Do you alter a cocktail recipe when you use vintage ingredients?
So if I redo a vintage cocktail I want to try to do it like it was then, but it depends. In one way you have to adapt, and sometimes you cannot really find the exact ingredients.
Sometimes it depends on the cocktail, for instance a Vesper is almost impossible as I have said, but if you want to recreate a Negroni from an exact time it’s not difficult to find a gin, a Campari and a Vermouth from the same period in history. Then I would do it the old way.
A lot of bartenders use the Savoy book to get back to how these drinks were actually made. It has become one of the most important cocktail books. There are so many cocktail books but really a passionate bartender will buy a reprint and follow the same recipes in the book.
I have my grandfather’s old cocktail book that was printed in 1930. The recipe for a dry martini is much ‘wetter’ than it is now.
Yes, but the Vermouth was much stronger then too. If you make martini with a dry vermouth like Noilly Prat – there’s quite a lot of that on the market so you can compare old and new – if you take a Noilly Prat from the 1950s when it was a family-run business compare it to Noilly Prat today, you might be surprised.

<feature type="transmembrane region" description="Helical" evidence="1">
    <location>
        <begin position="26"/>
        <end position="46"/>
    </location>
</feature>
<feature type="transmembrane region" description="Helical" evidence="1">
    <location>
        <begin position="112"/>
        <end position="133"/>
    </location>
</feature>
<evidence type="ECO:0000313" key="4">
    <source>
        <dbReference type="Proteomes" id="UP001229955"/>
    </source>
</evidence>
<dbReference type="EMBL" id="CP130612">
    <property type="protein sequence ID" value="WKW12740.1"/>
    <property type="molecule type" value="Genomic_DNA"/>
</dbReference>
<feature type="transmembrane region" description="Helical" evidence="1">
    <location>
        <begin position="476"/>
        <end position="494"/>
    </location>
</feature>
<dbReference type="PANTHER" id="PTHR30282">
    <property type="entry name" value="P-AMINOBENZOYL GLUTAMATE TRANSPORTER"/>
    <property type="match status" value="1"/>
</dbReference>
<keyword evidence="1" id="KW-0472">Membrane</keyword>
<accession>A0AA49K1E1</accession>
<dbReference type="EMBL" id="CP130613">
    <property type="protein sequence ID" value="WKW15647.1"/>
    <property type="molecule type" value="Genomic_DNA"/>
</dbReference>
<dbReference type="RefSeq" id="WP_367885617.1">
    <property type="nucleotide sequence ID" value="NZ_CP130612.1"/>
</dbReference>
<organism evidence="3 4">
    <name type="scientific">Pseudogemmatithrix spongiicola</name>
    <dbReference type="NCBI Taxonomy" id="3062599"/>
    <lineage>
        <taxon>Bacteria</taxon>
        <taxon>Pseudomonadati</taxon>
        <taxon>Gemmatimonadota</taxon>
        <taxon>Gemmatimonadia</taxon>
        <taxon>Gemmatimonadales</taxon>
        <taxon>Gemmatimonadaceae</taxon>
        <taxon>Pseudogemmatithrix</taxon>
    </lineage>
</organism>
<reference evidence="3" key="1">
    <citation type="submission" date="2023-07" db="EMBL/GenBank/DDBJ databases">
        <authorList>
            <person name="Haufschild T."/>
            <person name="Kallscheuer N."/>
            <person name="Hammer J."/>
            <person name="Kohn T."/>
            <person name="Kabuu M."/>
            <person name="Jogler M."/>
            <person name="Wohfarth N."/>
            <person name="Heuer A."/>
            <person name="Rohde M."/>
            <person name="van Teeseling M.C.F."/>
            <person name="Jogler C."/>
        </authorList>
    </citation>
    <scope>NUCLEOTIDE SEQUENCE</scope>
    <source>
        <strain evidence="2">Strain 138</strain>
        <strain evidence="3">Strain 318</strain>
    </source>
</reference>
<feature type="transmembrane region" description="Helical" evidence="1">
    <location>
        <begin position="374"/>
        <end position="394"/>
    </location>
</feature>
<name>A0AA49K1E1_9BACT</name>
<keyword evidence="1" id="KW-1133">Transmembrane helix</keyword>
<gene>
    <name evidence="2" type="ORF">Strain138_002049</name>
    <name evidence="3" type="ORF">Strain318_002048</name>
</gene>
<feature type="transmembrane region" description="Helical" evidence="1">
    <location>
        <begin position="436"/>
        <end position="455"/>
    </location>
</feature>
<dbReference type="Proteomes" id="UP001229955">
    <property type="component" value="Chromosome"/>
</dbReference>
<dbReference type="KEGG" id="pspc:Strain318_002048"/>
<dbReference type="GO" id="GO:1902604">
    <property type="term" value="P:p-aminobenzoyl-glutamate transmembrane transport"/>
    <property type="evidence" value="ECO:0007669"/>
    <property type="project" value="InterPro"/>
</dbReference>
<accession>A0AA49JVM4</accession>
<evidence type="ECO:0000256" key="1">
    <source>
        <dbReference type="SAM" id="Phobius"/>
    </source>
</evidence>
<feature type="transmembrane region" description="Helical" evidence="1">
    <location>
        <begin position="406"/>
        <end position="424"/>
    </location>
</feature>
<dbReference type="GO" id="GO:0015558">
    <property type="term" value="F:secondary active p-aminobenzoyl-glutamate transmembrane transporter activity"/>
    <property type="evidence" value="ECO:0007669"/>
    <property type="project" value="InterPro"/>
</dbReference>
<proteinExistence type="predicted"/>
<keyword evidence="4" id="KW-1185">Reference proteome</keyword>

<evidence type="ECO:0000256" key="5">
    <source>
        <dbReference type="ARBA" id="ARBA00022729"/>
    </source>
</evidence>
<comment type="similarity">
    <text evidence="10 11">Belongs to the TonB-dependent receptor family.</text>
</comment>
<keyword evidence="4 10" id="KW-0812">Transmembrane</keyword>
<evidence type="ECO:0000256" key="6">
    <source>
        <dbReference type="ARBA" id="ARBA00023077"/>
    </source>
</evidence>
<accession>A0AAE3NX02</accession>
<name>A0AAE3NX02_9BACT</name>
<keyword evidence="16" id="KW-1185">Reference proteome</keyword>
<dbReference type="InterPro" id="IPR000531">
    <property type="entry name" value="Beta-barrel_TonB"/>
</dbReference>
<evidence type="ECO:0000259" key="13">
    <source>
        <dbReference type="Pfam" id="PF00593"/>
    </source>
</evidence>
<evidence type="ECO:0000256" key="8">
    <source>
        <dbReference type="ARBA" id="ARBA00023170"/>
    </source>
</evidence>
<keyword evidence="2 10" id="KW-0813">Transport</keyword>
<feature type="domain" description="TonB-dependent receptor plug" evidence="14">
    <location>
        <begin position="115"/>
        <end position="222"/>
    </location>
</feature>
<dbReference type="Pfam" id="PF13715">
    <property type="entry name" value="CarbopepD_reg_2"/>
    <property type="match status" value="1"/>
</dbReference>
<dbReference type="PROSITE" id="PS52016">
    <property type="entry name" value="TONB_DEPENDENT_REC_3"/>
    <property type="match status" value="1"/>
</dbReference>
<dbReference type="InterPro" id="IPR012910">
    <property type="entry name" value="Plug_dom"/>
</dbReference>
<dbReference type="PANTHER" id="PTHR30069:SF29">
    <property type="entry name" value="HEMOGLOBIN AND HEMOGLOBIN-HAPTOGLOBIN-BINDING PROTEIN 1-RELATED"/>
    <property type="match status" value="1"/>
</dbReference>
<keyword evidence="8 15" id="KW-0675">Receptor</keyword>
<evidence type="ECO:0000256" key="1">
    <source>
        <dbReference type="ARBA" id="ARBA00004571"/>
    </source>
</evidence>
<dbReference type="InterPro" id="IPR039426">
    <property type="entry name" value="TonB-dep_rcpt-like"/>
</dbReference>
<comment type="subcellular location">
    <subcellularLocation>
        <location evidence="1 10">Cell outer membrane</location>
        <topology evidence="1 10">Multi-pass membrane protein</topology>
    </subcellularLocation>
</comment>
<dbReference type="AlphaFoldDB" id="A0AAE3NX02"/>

But would you mix vintage ingredients with modern ingredients in a cocktail? Is that allowed?
Oh yes, from my experience, one mega ingredient can make it become an amazing cocktail.
For my wife’s 50th birthday party for instance I made negronis in a big ceramic five litre jug. For this negroni I used No.3 London Dry Gin and I used Campari and an old vermouth that I was very lucky to buy for just £20, and this particular vermouth made the negroni fantastic, absolutely fantastic. Three times I filled the ceramic jug during the party! They kept coming back for more (and I kept tasting it and it was beautiful…). The quality of the vermouth helped give the negroni that kick.
What do you think are the best vintage ingredients for making vintage cocktails?
I always look for gin, liqueurs and bitters and vermouth. I recently bought Antica Formula Vermouth from the 1980s and the price was going up and up while I was bidding – I was worried it was going to go above £200 then I managed to win it. I could buy Antica Formula now and it would cost me for £30 but I was prepared to pay much more because of the quality of this vintage one.